Saturday 21 September 2019

BHP faces the problem of China moving 'ex-growth'

The trading outlook is not encouraging
The trading outlook is not encouraging

John Lynch

It doesn't seem all that long ago when Irish business people were not just knowledgeable about base metal mining, but you couldn't pass a sheebeen on the Wild Atlantic Way without someone offering you a tip about the latest mining hopeful and the assurance that the shares were about to 'go through the roof.'

Whim Creek, an Australian company, was only one of those junior explorers which every now and then held out the promise of untold riches. The farther away the company was, it seemed, the more tempting it was for Irish punters.

The mining world has got a lot more consolidated since those times and a lot mightier. I'm sure somewhere in the world there are people whispering about assay results and making surreptitious calls to their brokers, but geo-politics seems now more important to the mining industry than geology. That's the case with the company we are examining today, the Aussie giant, Broken Hill Properties (BHP).

Just now, all is not well with BHP. To understand why, the investors need to understand the vast impact the emergence of China as an industrial power has had on giants like BHP. They went through a boom never before seen. BHP bought its massive rival Billiton in 2001, giving it the ability to feed the voracious Chinese appetite for ores and energy. But China, as everyone knows, is moving 'ex-growth'. BHP is rapidly de-merging; most of Billiton's assets are going into a new company, South 32, with its own listing. In essence the company has admitted that the consequence of diversification was a loss of focus, probably capital indiscipline and the need to generate more value from its high quality assets.

Formed 130 years ago, BHP today is a leading global resource company. It is the largest exporter of coal, a top-three supplier of iron ore, a leading supplier of copper and a substantial investor in oil and gas. The company is in the business of exploration, development and the production of commodities, with locations from Peru to Pakistan, Australia to Algeria, Chile to Colombia and Brazil to Canada.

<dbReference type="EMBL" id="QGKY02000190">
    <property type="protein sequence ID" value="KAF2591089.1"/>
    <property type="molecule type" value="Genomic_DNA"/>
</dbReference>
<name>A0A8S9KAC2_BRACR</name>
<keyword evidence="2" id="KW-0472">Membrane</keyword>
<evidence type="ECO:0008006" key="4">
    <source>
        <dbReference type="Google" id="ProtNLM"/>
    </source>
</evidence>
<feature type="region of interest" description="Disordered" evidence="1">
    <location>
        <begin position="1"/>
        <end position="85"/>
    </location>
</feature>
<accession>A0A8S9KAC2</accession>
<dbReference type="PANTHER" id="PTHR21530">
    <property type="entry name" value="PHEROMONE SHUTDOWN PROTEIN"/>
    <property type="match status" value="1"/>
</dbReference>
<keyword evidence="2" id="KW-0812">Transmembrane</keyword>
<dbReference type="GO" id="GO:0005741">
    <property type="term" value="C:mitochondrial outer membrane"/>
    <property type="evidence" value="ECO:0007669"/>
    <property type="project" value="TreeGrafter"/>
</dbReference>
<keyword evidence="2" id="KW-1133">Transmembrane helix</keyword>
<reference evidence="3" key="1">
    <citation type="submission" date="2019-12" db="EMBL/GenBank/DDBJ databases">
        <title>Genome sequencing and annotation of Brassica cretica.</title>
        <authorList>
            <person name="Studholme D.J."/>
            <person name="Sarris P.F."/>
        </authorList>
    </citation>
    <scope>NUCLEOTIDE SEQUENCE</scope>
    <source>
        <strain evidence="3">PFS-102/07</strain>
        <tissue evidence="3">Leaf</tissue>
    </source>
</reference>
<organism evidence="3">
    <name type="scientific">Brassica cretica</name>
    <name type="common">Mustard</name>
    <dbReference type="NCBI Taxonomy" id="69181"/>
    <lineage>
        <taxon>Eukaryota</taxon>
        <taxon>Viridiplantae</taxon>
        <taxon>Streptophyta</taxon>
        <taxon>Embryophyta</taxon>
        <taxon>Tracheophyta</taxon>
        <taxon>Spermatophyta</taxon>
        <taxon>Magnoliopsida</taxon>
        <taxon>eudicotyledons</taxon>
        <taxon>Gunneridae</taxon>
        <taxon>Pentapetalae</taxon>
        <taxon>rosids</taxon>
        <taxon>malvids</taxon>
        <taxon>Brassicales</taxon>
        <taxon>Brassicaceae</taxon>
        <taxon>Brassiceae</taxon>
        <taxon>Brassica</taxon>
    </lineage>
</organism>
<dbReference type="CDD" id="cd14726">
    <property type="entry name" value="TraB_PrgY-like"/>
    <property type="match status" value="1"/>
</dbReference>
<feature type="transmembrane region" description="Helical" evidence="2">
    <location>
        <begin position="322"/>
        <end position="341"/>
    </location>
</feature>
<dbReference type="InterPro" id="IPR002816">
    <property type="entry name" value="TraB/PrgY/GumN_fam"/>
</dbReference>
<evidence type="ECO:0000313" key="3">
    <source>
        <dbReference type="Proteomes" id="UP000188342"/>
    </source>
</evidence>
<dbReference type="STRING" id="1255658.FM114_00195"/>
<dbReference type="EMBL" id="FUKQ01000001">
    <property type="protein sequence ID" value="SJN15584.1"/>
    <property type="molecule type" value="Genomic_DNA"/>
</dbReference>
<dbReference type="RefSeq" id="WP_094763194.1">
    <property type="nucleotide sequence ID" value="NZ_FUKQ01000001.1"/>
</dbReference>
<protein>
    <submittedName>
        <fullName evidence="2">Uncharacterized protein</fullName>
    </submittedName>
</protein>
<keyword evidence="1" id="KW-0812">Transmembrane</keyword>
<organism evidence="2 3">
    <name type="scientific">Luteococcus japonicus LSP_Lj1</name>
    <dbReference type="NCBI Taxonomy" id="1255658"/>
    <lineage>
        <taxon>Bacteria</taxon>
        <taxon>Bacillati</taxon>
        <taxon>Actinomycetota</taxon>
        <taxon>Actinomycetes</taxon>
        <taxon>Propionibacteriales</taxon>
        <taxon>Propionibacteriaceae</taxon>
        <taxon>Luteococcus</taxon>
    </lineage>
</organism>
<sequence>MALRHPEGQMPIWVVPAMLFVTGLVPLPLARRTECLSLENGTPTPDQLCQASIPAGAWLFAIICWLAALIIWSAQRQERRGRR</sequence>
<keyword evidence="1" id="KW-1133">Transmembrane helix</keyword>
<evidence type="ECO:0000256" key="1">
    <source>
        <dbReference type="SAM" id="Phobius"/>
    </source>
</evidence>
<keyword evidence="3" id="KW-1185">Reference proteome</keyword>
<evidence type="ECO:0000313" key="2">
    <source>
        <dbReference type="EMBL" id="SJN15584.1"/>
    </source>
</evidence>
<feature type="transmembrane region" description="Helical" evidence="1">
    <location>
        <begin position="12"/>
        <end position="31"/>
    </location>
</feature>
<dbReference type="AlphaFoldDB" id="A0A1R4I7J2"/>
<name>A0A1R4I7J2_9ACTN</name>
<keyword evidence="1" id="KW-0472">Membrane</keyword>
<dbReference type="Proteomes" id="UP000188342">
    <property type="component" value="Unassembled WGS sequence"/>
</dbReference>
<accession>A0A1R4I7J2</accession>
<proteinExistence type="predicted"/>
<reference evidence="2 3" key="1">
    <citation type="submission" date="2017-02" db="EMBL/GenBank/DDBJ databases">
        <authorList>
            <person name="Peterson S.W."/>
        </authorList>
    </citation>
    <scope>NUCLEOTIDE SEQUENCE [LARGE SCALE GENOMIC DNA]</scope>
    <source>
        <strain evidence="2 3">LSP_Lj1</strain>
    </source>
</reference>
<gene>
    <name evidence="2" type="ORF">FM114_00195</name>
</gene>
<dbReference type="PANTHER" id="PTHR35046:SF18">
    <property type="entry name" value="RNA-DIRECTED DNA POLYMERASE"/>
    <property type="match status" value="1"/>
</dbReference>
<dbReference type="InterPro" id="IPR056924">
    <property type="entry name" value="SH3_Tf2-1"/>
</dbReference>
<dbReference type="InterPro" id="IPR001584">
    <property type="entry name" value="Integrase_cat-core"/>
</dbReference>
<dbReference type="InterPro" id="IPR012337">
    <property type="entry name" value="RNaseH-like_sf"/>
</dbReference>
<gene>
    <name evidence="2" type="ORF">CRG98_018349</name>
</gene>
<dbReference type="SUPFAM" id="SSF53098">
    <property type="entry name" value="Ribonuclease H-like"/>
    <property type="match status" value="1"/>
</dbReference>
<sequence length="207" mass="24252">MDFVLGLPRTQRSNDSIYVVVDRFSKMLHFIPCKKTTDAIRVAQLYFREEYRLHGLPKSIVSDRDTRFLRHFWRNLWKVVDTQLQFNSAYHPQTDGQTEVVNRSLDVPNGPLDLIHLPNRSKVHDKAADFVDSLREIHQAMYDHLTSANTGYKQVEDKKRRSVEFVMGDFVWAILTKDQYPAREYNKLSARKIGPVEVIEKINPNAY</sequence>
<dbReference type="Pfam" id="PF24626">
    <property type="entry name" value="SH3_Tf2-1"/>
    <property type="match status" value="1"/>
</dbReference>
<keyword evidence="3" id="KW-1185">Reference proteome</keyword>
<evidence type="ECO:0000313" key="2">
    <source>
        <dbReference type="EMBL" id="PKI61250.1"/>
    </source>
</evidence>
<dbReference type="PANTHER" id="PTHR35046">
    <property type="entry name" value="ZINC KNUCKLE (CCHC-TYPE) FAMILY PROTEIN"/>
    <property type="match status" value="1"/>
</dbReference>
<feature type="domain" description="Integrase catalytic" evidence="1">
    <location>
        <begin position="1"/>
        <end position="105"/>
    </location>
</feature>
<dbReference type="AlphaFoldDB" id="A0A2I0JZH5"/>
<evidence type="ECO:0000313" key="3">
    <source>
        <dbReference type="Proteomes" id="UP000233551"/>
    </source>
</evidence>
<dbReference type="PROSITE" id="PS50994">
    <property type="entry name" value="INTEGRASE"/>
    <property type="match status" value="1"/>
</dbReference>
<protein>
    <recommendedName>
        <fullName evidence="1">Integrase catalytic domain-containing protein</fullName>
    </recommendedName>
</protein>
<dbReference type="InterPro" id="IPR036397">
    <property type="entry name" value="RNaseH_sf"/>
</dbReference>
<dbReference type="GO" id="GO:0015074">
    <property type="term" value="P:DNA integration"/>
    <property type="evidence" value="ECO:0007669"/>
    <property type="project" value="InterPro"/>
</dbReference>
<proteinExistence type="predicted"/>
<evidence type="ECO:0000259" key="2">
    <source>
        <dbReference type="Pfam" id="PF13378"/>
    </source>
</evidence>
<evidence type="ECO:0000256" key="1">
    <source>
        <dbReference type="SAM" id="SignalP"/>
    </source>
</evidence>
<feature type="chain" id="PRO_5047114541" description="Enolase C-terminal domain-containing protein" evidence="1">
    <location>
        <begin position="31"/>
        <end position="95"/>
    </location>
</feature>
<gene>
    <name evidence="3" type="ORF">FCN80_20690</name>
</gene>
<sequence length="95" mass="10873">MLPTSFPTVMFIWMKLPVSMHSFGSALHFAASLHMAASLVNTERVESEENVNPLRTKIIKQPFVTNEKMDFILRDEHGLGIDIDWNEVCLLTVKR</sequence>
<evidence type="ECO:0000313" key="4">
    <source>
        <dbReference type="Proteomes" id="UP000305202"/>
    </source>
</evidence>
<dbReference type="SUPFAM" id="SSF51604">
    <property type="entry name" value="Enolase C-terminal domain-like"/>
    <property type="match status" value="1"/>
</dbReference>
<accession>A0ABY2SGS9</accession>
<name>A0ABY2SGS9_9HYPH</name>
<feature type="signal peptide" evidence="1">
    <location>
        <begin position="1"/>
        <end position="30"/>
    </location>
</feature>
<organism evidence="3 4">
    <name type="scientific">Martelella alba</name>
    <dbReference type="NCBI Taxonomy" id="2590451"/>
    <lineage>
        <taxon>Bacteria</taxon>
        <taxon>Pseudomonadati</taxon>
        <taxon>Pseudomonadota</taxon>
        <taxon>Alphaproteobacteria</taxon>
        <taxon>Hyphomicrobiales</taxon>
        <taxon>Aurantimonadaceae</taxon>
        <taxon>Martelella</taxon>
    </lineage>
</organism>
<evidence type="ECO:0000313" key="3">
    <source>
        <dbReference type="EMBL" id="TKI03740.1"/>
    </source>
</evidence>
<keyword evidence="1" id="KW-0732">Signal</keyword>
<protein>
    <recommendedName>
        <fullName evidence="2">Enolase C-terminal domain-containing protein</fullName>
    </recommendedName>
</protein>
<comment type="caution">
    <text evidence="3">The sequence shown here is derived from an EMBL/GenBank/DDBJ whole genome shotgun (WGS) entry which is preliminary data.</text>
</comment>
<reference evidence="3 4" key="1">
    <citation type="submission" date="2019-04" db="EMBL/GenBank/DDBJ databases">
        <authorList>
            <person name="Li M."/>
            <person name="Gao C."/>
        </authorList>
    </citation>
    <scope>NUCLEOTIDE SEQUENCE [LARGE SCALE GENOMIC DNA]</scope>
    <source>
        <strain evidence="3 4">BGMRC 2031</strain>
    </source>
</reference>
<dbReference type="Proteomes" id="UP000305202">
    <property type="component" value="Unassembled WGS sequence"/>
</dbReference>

The company focuses on five principal areas; petrol, potash, iron ore, copper and coal. Its iron ore business is the largest revenue generator but last year sales collapsed over one third to $14bn. The coal business revenue has remained consistent at $6bn for the last three years but profits have been under pressure. Not surprising revenue for petrol and potash dropped from $13bn to $11bn and profits dropped a significant 60pc. Its copper business centred in Chile, has felt the commodities shake-out in a big way. Sales of copper last year were $11bn, down from $13bn in each of the previous three years.

BHP operates as a dual listed company; BHP Ltd in Australia and BHP Plc in London. However it operates as a single entity and has a single board. Group revenue last year was $46bn down from $57bn the previous year. Profits from operations plunged a staggering 70pc. This drop in revenue and profits is reflected in its share price which has fallen from 2400p in early 2011 to 880p today. The share price was not helped by its recent dam failure disaster at its mine in Brazil. Iron ore revenues, the group's major revenue producer, dropped by almost a third last year and petrol by a fifth. However the trading outlook is not encouraging, with oil and gas revenue expected to reduce by 7pc next year, copper by 12pc, but a slight improvement is expected in the iron ore market. The company plans slashing capital expenditure to $7bn by the end of next year; this is from $21bn in 2013 and this should help dividend payments. BHP's dividend has not been cut for decades. Can this continue? Some think it can, as the company is committed to a steady rise in dividends but other analysts are of the opinion that it is questionable-unaffordable. While the company has a solid 'A' capital rating and intends to maintain it but in the short term, the share price will struggle and is not one to chase right now.

Nothing in this section should be taken as a recommendation, either explicit or implicit to buy any of the shares mentioned.

Irish Independent

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